With 737 Max Cleared for Takeoff and Covid Vaccine on Horizon, Aviation Industry Slowly on the Verge of U-Shaped Recovery
On November 18th, U.S. regulators (FAA) ruled that the Boeing 737 Max can resume commercial flights with an extensive package of fixes, ending a damaging 20-month hiatus prompted by a pair of fatal crashes. The aircraft’s return will not end the controversy or provide a cash infusion for the company’s suffering bottom line, but it does appear to, in the words of Winston Churchill, at least be the end of the beginning. Following the FAA ruling, various global regulators are expected to follow suit in the coming months.
This is a major milestone for Boeing and an inflection point for the company, though the COVID-19 pandemic has devastated the airline industry, pressuring airlines and lessors to cancel orders for the 737 Max and foiling Boeing’s plans to quickly reverse its losses. The Max’s comeback will be gradual, as it will not fly for some months. Airlines must first train pilots, inspect the jets emerging from long-term desert storage, and complete the FAA’s required repairs before placing the aircraft back into fleet service.
The FAA action is only the first step in certifying 59 airlines/carriers (32 countries) to operate the 387 grounded planes. The FAA orders cover only US domestic flights for the 737 Max jets operated by American, United, and Southwest Airlines; 72 in total. Of the U.S. operators, only American Airlines (AA) has put the Max jets back into its schedule, with flights beginning Dec. 29th on one route: Miami to New York. Flights to or within other countries will need the approval of those individual aviation authorities.
For context, 450 737 Max jets have been built, but not delivered, amounting to billions of dollars in inventory that Boeing hopes to be able to start turning into cash. Bloomberg News reports that nearly a quarter of those 450 Max jets in storage are “white tails,” or planes whose original buyers have backed out, leaving their tails unmarked by airline logos. In total, more than 1,000 Max jet orders have been canceled this year. Additionally, there are about 1,500 single-aisle passenger jets parked by airlines around the world, according to Ascend by Cirium, a research firm that tracks plane usage. That number does not include the grounded 737 Max jets, yet the plane represents more than 25% of the single-aisle planes worldwide since the pandemic broke out.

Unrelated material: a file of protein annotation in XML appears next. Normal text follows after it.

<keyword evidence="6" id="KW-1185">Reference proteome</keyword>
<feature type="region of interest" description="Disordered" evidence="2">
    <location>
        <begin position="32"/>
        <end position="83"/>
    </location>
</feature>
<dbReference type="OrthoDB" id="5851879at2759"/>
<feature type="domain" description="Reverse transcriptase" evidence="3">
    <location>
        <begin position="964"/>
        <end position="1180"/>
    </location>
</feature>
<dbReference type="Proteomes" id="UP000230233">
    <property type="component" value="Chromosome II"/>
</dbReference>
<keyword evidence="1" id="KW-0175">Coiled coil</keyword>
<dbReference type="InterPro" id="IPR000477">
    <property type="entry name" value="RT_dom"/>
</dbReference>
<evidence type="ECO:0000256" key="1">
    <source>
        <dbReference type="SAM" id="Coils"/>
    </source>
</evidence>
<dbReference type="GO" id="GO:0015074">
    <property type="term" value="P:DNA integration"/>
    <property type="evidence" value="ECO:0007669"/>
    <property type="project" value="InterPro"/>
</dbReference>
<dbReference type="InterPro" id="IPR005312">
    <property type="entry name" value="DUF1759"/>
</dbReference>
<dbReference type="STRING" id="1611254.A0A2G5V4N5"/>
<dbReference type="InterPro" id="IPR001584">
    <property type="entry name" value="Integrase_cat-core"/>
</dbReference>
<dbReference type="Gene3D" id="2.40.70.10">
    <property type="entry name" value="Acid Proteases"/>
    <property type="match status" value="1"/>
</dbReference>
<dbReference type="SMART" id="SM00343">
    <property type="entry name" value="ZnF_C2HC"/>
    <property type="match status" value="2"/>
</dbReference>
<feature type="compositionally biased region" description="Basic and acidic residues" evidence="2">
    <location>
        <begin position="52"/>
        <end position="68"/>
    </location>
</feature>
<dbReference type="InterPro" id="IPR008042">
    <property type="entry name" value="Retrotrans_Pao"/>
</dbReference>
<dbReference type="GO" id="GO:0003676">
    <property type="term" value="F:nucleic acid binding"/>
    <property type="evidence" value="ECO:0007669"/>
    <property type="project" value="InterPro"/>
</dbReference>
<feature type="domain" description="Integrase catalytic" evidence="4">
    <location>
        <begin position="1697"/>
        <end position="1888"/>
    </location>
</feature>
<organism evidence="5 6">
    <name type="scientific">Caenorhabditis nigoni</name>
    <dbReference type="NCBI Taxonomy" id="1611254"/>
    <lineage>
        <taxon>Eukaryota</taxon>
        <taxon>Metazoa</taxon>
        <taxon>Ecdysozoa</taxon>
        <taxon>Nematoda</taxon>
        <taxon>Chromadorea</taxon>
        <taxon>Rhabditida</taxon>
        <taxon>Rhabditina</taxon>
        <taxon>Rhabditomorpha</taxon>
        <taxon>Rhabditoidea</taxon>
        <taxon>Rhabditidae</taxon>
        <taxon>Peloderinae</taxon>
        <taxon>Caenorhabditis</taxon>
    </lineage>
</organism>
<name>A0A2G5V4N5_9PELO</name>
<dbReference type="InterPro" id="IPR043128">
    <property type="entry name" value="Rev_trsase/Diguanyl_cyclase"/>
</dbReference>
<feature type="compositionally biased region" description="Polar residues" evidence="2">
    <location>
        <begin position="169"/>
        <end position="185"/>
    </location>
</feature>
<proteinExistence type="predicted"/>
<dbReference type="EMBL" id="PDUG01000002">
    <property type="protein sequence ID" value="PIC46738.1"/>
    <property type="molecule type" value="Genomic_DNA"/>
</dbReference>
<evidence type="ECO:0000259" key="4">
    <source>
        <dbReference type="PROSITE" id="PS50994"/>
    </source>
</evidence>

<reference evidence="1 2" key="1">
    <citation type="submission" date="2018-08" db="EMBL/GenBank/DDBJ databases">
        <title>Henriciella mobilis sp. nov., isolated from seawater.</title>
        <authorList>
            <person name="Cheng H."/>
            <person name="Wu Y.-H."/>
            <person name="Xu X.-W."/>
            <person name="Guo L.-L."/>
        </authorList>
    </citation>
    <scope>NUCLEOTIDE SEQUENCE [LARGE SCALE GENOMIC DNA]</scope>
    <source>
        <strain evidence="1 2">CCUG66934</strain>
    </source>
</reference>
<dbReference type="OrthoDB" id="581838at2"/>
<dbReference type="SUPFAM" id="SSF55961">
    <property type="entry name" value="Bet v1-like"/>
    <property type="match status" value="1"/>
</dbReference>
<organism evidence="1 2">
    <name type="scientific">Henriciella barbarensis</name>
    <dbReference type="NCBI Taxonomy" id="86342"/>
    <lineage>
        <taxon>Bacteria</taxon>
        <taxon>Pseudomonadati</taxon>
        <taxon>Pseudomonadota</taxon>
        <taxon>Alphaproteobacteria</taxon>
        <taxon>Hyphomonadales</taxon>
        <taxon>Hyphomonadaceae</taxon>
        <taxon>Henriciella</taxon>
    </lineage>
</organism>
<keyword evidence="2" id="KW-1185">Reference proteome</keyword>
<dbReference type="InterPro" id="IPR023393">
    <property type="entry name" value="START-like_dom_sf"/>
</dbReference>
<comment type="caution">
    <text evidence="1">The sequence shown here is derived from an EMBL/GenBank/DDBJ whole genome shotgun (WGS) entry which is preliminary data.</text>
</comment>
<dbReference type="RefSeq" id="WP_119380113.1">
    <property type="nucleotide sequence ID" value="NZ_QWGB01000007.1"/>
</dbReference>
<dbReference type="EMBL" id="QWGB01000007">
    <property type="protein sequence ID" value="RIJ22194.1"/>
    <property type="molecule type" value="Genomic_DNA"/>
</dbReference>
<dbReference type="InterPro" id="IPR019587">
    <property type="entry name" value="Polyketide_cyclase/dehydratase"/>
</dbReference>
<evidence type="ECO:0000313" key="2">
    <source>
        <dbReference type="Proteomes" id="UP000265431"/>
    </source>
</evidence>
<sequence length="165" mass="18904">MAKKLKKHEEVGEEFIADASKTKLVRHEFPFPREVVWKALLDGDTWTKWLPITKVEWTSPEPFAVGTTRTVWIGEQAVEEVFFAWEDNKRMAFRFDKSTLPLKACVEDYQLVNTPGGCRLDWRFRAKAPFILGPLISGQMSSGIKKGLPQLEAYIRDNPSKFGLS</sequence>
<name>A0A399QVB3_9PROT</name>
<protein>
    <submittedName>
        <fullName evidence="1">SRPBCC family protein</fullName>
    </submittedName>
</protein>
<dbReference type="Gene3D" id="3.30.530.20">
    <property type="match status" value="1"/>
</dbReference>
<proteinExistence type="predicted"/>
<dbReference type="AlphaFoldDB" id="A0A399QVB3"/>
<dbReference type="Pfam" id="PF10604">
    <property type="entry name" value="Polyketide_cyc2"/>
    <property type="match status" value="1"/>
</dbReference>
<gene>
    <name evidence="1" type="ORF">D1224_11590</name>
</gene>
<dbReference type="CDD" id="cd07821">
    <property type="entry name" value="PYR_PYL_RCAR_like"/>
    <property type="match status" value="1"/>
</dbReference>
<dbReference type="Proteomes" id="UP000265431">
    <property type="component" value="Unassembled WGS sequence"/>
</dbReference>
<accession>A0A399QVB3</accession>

Boeing’s chief rival Airbus has not been immune to the fallout from the global pandemic, but the fact that its planes were not grounded made it comparatively harder for airlines to abandon their orders. In fact, Airbus has told its suppliers to be ready to ramp up production on its A320neo family of jets to 47-a-month by the second half of 2021, compared to 40 currently. Airbus had 11 new orders in October across its portfolio, compared to zero at Boeing. The narrow-body jet market is expected to recover faster from the pandemic because the planes are primarily used on shorter-haul flights. As of the end of Q3 2020, Airbus had a commanding 64% share of that market, according to Vertical Research Partners analyst Rob Stallard.
For Boeing, which faces at least $20 billion in Max-related costs, the crisis has become one of the worst in the company’s century-long history. Now, with the collapse in air travel, airlines that had been clamoring for the more efficient Boeing jets (15% more fuel efficient) suddenly are fighting for survival and looking to postpone deliveries. Boeing executives warned last month that the company will burn more cash than it generates until 2022, and that it will take at least a year beyond that to clear the mothballed Max aircraft out of its inventory. The bottom line is that the industry is slowly on the verge of a U-shaped recovery, which will be much needed for the airlines and its related ecosystem of suppliers, MRO (repair shops), distributors, and other players, in this critical sector of the US and global economy.